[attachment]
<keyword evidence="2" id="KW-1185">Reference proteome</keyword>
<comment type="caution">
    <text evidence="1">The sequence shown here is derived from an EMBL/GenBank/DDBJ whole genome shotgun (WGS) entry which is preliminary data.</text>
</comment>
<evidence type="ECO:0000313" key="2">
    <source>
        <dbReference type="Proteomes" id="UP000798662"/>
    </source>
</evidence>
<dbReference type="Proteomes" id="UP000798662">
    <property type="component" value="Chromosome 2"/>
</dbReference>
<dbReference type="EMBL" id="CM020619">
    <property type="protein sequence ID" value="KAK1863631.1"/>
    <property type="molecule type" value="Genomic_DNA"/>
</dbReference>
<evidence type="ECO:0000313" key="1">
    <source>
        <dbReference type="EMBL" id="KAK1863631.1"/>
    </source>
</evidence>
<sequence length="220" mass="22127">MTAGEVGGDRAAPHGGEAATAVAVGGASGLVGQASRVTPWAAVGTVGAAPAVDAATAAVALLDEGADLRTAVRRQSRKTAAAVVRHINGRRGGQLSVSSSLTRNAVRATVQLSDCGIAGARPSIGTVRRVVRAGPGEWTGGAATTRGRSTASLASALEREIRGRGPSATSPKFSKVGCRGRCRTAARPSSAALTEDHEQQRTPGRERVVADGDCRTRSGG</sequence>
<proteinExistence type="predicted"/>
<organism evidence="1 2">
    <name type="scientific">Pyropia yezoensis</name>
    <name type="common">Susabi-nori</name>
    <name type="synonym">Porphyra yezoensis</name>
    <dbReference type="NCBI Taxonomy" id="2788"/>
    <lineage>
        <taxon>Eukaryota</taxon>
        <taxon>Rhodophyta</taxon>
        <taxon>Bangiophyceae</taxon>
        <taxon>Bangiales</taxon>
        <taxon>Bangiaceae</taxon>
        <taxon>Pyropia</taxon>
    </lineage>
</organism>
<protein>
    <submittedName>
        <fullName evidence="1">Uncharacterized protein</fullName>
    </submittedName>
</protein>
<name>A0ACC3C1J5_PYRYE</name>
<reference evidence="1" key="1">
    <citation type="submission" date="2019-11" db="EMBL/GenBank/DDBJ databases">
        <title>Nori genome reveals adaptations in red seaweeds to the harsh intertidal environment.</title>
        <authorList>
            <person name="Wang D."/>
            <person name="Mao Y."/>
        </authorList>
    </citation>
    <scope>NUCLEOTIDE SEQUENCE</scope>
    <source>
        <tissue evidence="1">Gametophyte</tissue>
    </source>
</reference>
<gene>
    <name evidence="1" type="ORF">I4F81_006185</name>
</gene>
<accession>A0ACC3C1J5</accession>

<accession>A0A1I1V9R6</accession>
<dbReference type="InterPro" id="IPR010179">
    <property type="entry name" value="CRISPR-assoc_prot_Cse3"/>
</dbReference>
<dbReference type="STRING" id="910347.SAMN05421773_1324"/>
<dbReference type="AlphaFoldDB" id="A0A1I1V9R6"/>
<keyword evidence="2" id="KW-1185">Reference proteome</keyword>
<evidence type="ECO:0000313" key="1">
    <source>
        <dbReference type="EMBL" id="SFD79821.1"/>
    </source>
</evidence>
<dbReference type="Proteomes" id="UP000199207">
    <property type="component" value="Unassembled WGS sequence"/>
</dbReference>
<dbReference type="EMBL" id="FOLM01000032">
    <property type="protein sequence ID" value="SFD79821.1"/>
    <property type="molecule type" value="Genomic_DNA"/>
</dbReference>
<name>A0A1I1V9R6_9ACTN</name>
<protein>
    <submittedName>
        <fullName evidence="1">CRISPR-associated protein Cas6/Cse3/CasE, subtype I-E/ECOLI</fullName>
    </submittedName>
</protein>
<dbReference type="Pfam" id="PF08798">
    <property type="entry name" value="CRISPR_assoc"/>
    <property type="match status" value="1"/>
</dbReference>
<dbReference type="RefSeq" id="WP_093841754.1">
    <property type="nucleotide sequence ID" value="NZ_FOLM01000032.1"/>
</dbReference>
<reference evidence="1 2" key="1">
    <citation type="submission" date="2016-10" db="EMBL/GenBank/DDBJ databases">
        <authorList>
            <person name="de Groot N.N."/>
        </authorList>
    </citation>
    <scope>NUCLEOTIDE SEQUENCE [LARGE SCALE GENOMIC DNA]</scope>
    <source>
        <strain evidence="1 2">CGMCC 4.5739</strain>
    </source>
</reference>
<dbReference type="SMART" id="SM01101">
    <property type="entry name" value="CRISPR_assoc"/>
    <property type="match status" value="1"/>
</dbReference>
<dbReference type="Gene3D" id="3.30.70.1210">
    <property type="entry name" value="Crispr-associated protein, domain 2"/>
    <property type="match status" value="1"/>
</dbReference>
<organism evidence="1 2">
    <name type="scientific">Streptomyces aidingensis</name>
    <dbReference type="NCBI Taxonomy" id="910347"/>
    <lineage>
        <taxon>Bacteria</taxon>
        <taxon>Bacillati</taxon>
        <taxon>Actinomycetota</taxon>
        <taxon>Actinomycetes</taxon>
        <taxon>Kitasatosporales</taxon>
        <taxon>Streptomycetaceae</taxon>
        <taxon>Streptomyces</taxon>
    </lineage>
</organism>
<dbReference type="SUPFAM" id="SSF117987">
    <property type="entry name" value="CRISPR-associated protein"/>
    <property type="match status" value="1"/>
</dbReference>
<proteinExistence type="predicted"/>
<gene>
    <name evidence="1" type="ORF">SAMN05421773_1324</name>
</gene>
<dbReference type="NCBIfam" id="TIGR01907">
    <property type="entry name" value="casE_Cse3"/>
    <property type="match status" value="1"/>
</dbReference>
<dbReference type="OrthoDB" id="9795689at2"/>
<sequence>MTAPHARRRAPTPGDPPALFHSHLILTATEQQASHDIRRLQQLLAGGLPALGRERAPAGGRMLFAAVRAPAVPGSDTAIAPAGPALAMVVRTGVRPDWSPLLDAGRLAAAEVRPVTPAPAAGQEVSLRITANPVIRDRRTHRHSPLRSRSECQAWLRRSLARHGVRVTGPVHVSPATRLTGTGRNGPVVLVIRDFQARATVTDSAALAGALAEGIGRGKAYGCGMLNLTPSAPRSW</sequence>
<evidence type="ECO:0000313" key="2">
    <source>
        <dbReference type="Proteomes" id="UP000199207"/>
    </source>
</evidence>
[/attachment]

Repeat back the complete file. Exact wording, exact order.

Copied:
<keyword evidence="2" id="KW-1185">Reference proteome</keyword>
<comment type="caution">
    <text evidence="1">The sequence shown here is derived from an EMBL/GenBank/DDBJ whole genome shotgun (WGS) entry which is preliminary data.</text>
</comment>
<evidence type="ECO:0000313" key="2">
    <source>
        <dbReference type="Proteomes" id="UP000798662"/>
    </source>
</evidence>
<dbReference type="Proteomes" id="UP000798662">
    <property type="component" value="Chromosome 2"/>
</dbReference>
<dbReference type="EMBL" id="CM020619">
    <property type="protein sequence ID" value="KAK1863631.1"/>
    <property type="molecule type" value="Genomic_DNA"/>
</dbReference>
<evidence type="ECO:0000313" key="1">
    <source>
        <dbReference type="EMBL" id="KAK1863631.1"/>
    </source>
</evidence>
<sequence length="220" mass="22127">MTAGEVGGDRAAPHGGEAATAVAVGGASGLVGQASRVTPWAAVGTVGAAPAVDAATAAVALLDEGADLRTAVRRQSRKTAAAVVRHINGRRGGQLSVSSSLTRNAVRATVQLSDCGIAGARPSIGTVRRVVRAGPGEWTGGAATTRGRSTASLASALEREIRGRGPSATSPKFSKVGCRGRCRTAARPSSAALTEDHEQQRTPGRERVVADGDCRTRSGG</sequence>
<proteinExistence type="predicted"/>
<organism evidence="1 2">
    <name type="scientific">Pyropia yezoensis</name>
    <name type="common">Susabi-nori</name>
    <name type="synonym">Porphyra yezoensis</name>
    <dbReference type="NCBI Taxonomy" id="2788"/>
    <lineage>
        <taxon>Eukaryota</taxon>
        <taxon>Rhodophyta</taxon>
        <taxon>Bangiophyceae</taxon>
        <taxon>Bangiales</taxon>
        <taxon>Bangiaceae</taxon>
        <taxon>Pyropia</taxon>
    </lineage>
</organism>
<protein>
    <submittedName>
        <fullName evidence="1">Uncharacterized protein</fullName>
    </submittedName>
</protein>
<name>A0ACC3C1J5_PYRYE</name>
<reference evidence="1" key="1">
    <citation type="submission" date="2019-11" db="EMBL/GenBank/DDBJ databases">
        <title>Nori genome reveals adaptations in red seaweeds to the harsh intertidal environment.</title>
        <authorList>
            <person name="Wang D."/>
            <person name="Mao Y."/>
        </authorList>
    </citation>
    <scope>NUCLEOTIDE SEQUENCE</scope>
    <source>
        <tissue evidence="1">Gametophyte</tissue>
    </source>
</reference>
<gene>
    <name evidence="1" type="ORF">I4F81_006185</name>
</gene>
<accession>A0ACC3C1J5</accession>

<accession>A0A1I1V9R6</accession>
<dbReference type="InterPro" id="IPR010179">
    <property type="entry name" value="CRISPR-assoc_prot_Cse3"/>
</dbReference>
<dbReference type="STRING" id="910347.SAMN05421773_1324"/>
<dbReference type="AlphaFoldDB" id="A0A1I1V9R6"/>
<keyword evidence="2" id="KW-1185">Reference proteome</keyword>
<evidence type="ECO:0000313" key="1">
    <source>
        <dbReference type="EMBL" id="SFD79821.1"/>
    </source>
</evidence>
<dbReference type="Proteomes" id="UP000199207">
    <property type="component" value="Unassembled WGS sequence"/>
</dbReference>
<dbReference type="EMBL" id="FOLM01000032">
    <property type="protein sequence ID" value="SFD79821.1"/>
    <property type="molecule type" value="Genomic_DNA"/>
</dbReference>
<name>A0A1I1V9R6_9ACTN</name>
<protein>
    <submittedName>
        <fullName evidence="1">CRISPR-associated protein Cas6/Cse3/CasE, subtype I-E/ECOLI</fullName>
    </submittedName>
</protein>
<dbReference type="Pfam" id="PF08798">
    <property type="entry name" value="CRISPR_assoc"/>
    <property type="match status" value="1"/>
</dbReference>
<dbReference type="RefSeq" id="WP_093841754.1">
    <property type="nucleotide sequence ID" value="NZ_FOLM01000032.1"/>
</dbReference>
<reference evidence="1 2" key="1">
    <citation type="submission" date="2016-10" db="EMBL/GenBank/DDBJ databases">
        <authorList>
            <person name="de Groot N.N."/>
        </authorList>
    </citation>
    <scope>NUCLEOTIDE SEQUENCE [LARGE SCALE GENOMIC DNA]</scope>
    <source>
        <strain evidence="1 2">CGMCC 4.5739</strain>
    </source>
</reference>
<dbReference type="SMART" id="SM01101">
    <property type="entry name" value="CRISPR_assoc"/>
    <property type="match status" value="1"/>
</dbReference>
<dbReference type="Gene3D" id="3.30.70.1210">
    <property type="entry name" value="Crispr-associated protein, domain 2"/>
    <property type="match status" value="1"/>
</dbReference>
<organism evidence="1 2">
    <name type="scientific">Streptomyces aidingensis</name>
    <dbReference type="NCBI Taxonomy" id="910347"/>
    <lineage>
        <taxon>Bacteria</taxon>
        <taxon>Bacillati</taxon>
        <taxon>Actinomycetota</taxon>
        <taxon>Actinomycetes</taxon>
        <taxon>Kitasatosporales</taxon>
        <taxon>Streptomycetaceae</taxon>
        <taxon>Streptomyces</taxon>
    </lineage>
</organism>
<dbReference type="SUPFAM" id="SSF117987">
    <property type="entry name" value="CRISPR-associated protein"/>
    <property type="match status" value="1"/>
</dbReference>
<proteinExistence type="predicted"/>
<gene>
    <name evidence="1" type="ORF">SAMN05421773_1324</name>
</gene>
<dbReference type="NCBIfam" id="TIGR01907">
    <property type="entry name" value="casE_Cse3"/>
    <property type="match status" value="1"/>
</dbReference>
<dbReference type="OrthoDB" id="9795689at2"/>
<sequence>MTAPHARRRAPTPGDPPALFHSHLILTATEQQASHDIRRLQQLLAGGLPALGRERAPAGGRMLFAAVRAPAVPGSDTAIAPAGPALAMVVRTGVRPDWSPLLDAGRLAAAEVRPVTPAPAAGQEVSLRITANPVIRDRRTHRHSPLRSRSECQAWLRRSLARHGVRVTGPVHVSPATRLTGTGRNGPVVLVIRDFQARATVTDSAALAGALAEGIGRGKAYGCGMLNLTPSAPRSW</sequence>
<evidence type="ECO:0000313" key="2">
    <source>
        <dbReference type="Proteomes" id="UP000199207"/>
    </source>
</evidence>